The Cat Pack books, by Phyllis Reynolds Naylor, in which brothers Marco and Polo go adventuring. First book: The Grand Escape.
The Black Cat Chronicles, by Aileen Pettigrew, in which there are cats, zombies, and magic. First book: Soul Thief.
Stray, by A. N. Wilson, in which a cat without a home tells his own rather bleak story.
Tales of the Barque Cats, by Anne McCaffrey, in which cats are essential members of the crews of space vessels…until an epidemic threatens their extinction.
The Incredible Journey, by Sheila Burnford, in which a bull terrier named Bodger, a Labrador retriever called Luath, and Tao, a Siamese cat, travel 300 miles through the Canadian wilderness to reunite with their people.
I’m sorry for the gap between posts—I, like most people, have been self-quarantining, and in my concentration on reading up about various issues on social media I haven’t spent a lot of time on recreational reading. I have been more drawn to making art during this time, simply because I have many artist friends who are doing likewise and it’s fun to share it in various groups.
I haven’t quit reading entirely, however, and this past week I continued my exploration of children’s books, but this time instead of revisiting old favorites I read one that I somehow missed when it was first published back in 2007—The Mysterious Benedict Society, by Trenton Lee Stewart. I probably missed it because that was the year I graduated from library school at UCLA. Nothing like getting a degree to prevent you from reading what you want!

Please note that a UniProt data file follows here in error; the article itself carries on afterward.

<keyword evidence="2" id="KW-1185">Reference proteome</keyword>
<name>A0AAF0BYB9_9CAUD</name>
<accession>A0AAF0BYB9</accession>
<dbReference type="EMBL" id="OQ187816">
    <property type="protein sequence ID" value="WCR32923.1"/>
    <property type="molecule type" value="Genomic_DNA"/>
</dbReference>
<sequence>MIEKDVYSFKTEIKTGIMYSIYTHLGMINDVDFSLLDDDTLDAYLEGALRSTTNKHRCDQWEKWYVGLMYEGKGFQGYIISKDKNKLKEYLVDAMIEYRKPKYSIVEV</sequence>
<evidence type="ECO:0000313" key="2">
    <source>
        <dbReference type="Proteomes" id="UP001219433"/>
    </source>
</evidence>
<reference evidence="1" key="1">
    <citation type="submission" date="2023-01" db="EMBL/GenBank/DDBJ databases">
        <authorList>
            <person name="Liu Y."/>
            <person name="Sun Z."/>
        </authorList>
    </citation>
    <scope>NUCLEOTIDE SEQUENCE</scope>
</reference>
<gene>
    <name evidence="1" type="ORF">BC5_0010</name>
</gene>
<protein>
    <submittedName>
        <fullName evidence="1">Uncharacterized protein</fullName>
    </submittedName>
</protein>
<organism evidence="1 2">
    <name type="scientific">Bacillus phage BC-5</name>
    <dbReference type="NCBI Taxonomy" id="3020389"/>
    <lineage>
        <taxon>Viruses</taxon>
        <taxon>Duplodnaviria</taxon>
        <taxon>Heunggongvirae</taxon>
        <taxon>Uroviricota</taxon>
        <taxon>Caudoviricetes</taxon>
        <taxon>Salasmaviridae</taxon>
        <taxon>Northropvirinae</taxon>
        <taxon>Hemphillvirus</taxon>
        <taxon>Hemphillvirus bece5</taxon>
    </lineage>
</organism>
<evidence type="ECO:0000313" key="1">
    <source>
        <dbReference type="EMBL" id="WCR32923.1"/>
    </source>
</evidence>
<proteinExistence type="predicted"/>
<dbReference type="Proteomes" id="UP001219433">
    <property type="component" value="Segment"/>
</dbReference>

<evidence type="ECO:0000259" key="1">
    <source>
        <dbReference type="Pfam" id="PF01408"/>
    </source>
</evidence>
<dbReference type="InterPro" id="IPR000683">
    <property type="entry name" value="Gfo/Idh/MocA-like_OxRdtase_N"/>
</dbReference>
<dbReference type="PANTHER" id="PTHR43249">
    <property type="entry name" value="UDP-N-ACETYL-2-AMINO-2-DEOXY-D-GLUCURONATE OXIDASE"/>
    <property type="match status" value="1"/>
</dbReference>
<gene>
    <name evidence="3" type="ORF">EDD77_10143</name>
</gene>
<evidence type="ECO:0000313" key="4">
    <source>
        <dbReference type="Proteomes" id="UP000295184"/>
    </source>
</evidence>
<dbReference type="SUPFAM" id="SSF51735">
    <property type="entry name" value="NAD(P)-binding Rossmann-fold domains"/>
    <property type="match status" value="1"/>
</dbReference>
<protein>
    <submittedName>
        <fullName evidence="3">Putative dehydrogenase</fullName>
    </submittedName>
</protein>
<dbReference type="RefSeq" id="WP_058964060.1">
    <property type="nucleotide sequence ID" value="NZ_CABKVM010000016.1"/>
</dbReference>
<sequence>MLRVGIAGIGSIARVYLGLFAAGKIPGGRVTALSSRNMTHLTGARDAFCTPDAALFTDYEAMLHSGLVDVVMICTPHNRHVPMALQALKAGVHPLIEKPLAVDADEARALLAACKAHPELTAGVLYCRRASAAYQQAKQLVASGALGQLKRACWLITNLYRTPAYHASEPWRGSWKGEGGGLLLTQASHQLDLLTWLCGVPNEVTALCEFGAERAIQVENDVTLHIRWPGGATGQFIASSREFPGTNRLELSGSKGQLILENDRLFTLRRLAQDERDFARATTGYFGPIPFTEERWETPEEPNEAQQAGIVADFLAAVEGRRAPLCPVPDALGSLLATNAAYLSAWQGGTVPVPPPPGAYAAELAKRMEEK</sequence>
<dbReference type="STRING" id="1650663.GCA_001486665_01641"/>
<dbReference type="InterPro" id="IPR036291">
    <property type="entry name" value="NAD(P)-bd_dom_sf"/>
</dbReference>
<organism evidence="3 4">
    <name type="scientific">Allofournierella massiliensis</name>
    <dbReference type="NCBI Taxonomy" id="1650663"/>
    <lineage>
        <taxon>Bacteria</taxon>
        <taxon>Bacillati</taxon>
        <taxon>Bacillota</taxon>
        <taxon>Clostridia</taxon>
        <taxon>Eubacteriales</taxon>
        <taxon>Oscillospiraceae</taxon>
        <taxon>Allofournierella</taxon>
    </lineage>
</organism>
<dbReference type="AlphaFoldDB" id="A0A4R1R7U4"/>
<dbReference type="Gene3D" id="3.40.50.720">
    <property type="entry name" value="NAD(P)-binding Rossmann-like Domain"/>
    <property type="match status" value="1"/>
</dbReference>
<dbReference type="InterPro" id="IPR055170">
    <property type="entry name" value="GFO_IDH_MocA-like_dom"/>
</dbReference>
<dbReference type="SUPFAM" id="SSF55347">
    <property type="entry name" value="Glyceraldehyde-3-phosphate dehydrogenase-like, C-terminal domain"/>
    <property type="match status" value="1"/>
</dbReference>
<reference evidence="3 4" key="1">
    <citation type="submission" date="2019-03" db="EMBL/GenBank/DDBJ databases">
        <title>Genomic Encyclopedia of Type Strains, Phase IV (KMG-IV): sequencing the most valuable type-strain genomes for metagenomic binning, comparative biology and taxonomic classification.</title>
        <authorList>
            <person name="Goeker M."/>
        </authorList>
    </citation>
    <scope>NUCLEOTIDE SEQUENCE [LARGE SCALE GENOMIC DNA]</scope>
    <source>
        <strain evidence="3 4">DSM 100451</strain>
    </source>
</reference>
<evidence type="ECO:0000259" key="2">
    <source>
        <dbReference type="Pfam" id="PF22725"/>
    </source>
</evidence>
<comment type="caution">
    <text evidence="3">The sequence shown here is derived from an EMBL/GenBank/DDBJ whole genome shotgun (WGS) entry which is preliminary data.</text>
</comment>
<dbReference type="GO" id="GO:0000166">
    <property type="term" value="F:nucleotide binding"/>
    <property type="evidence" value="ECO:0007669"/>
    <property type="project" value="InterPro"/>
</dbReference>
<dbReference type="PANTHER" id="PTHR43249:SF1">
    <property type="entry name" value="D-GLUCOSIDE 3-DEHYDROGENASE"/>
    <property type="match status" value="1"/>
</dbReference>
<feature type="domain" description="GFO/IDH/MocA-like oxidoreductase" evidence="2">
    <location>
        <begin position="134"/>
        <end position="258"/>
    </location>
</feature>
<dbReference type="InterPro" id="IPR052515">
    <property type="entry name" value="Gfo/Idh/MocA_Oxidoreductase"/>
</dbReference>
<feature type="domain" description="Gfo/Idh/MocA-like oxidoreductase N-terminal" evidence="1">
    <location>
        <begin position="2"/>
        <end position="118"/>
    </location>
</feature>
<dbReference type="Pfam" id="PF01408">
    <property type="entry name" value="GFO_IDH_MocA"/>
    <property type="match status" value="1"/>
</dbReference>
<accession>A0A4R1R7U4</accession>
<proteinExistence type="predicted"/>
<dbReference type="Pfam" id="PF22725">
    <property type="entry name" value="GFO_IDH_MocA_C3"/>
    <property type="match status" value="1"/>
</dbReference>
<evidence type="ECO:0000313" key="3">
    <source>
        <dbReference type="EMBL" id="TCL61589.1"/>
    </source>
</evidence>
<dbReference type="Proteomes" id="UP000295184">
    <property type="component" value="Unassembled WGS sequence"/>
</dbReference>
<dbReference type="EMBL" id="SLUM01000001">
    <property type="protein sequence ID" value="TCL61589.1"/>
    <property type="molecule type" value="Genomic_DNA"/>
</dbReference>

We read the prequel to this book, entitled The Extraordinary Education of Nicholas Benedict, when I was running the 6th and 7th grade book club at Burbank Public Library. It follows the fortunes of Mr. Benedict when he was nine, an orphan with a pickle-shaped nose and an unfortunate habit of falling asleep at the drop of a hat. In this book he was sent to a new orphanage, where he had to use his peculiar genius to evade bullies, pull the wool over the eyes of the pompous adults, and solve a mystery.
When I finished reading that book, I wrote on Goodreads:
“I sort of hate how much I love this book, because now I’m going to have to read all the others. And while that is a delightful prospect, it’s also a daunting one, given that there are three of them, each of which is 400+ pages, and
I have many other things in life to do besides read!”
The rest of my reaction was equally laudatory:
This was such a well done, engaging, literary book.
I was worried that it wouldn’t be mature enough for 6th- and 7th-graders, given that the protagonist is nine years old (the “wisdom” in reading for children and teens is that most kids like to read about people who are at least a year or two older than they themselves are), but given the vocabulary, the descriptions, the scene-setting and world-building, and the wonderful dialogue, I think this book would appeal to almost anyone who likes this sort of thing.
It made me think about Counting by 7s, by Holly Goldberg Sloan, simply because the protagonist in that one is also a precocious genius, and because I was continually debating with my colleagues over the audience for that book. The publishers described it as a middle-grade novel, but the subtleties of the concepts conveyed by Willow’s story are more mature. Similarly, although Nicholas is nine, this book is universal in its appeal. Also, there’s just something about the boarding school/orphanage trope that is immediately attractive,